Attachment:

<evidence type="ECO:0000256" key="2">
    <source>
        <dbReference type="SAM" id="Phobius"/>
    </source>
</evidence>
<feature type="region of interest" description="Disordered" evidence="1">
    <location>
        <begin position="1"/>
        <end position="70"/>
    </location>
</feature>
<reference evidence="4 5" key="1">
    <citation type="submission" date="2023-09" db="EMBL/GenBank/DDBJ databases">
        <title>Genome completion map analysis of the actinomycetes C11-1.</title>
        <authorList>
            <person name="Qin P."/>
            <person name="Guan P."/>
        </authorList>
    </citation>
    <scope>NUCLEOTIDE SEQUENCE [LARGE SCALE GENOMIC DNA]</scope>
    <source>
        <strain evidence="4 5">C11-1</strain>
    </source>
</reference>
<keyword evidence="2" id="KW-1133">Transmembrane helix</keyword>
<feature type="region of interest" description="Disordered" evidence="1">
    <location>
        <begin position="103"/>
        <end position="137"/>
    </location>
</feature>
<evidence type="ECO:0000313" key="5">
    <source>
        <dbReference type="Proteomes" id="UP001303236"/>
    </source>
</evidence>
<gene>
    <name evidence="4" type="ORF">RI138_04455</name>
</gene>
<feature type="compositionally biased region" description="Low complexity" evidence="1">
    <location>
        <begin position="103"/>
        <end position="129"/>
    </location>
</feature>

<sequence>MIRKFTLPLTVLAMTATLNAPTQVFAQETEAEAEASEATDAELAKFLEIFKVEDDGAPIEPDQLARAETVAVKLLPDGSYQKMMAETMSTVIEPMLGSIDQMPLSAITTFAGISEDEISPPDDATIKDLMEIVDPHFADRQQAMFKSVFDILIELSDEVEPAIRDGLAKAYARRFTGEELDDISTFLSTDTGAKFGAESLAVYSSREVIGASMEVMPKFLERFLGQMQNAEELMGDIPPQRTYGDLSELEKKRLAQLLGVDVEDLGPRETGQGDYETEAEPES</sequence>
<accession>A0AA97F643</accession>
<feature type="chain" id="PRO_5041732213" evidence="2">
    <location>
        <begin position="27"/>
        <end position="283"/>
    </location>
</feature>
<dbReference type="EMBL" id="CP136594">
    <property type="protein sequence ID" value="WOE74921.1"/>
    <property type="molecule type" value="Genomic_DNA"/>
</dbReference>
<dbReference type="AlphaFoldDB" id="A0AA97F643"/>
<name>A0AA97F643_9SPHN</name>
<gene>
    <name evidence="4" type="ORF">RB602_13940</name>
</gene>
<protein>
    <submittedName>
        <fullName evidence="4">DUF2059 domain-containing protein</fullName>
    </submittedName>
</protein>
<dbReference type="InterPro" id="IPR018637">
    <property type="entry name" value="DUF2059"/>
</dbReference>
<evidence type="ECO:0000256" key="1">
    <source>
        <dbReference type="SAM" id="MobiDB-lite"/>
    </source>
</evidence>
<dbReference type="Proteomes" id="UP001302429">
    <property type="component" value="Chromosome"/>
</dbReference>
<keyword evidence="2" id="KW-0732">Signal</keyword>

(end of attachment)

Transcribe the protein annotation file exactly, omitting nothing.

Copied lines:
<evidence type="ECO:0000256" key="2">
    <source>
        <dbReference type="SAM" id="Phobius"/>
    </source>
</evidence>
<feature type="region of interest" description="Disordered" evidence="1">
    <location>
        <begin position="1"/>
        <end position="70"/>
    </location>
</feature>
<reference evidence="4 5" key="1">
    <citation type="submission" date="2023-09" db="EMBL/GenBank/DDBJ databases">
        <title>Genome completion map analysis of the actinomycetes C11-1.</title>
        <authorList>
            <person name="Qin P."/>
            <person name="Guan P."/>
        </authorList>
    </citation>
    <scope>NUCLEOTIDE SEQUENCE [LARGE SCALE GENOMIC DNA]</scope>
    <source>
        <strain evidence="4 5">C11-1</strain>
    </source>
</reference>
<keyword evidence="2" id="KW-1133">Transmembrane helix</keyword>
<feature type="region of interest" description="Disordered" evidence="1">
    <location>
        <begin position="103"/>
        <end position="137"/>
    </location>
</feature>
<evidence type="ECO:0000313" key="5">
    <source>
        <dbReference type="Proteomes" id="UP001303236"/>
    </source>
</evidence>
<gene>
    <name evidence="4" type="ORF">RI138_04455</name>
</gene>
<feature type="compositionally biased region" description="Low complexity" evidence="1">
    <location>
        <begin position="103"/>
        <end position="129"/>
    </location>
</feature>

<sequence>MIRKFTLPLTVLAMTATLNAPTQVFAQETEAEAEASEATDAELAKFLEIFKVEDDGAPIEPDQLARAETVAVKLLPDGSYQKMMAETMSTVIEPMLGSIDQMPLSAITTFAGISEDEISPPDDATIKDLMEIVDPHFADRQQAMFKSVFDILIELSDEVEPAIRDGLAKAYARRFTGEELDDISTFLSTDTGAKFGAESLAVYSSREVIGASMEVMPKFLERFLGQMQNAEELMGDIPPQRTYGDLSELEKKRLAQLLGVDVEDLGPRETGQGDYETEAEPES</sequence>
<accession>A0AA97F643</accession>
<feature type="chain" id="PRO_5041732213" evidence="2">
    <location>
        <begin position="27"/>
        <end position="283"/>
    </location>
</feature>
<dbReference type="EMBL" id="CP136594">
    <property type="protein sequence ID" value="WOE74921.1"/>
    <property type="molecule type" value="Genomic_DNA"/>
</dbReference>
<dbReference type="AlphaFoldDB" id="A0AA97F643"/>
<name>A0AA97F643_9SPHN</name>
<gene>
    <name evidence="4" type="ORF">RB602_13940</name>
</gene>
<protein>
    <submittedName>
        <fullName evidence="4">DUF2059 domain-containing protein</fullName>
    </submittedName>
</protein>
<dbReference type="InterPro" id="IPR018637">
    <property type="entry name" value="DUF2059"/>
</dbReference>
<evidence type="ECO:0000256" key="1">
    <source>
        <dbReference type="SAM" id="MobiDB-lite"/>
    </source>
</evidence>
<dbReference type="Proteomes" id="UP001302429">
    <property type="component" value="Chromosome"/>
</dbReference>
<keyword evidence="2" id="KW-0732">Signal</keyword>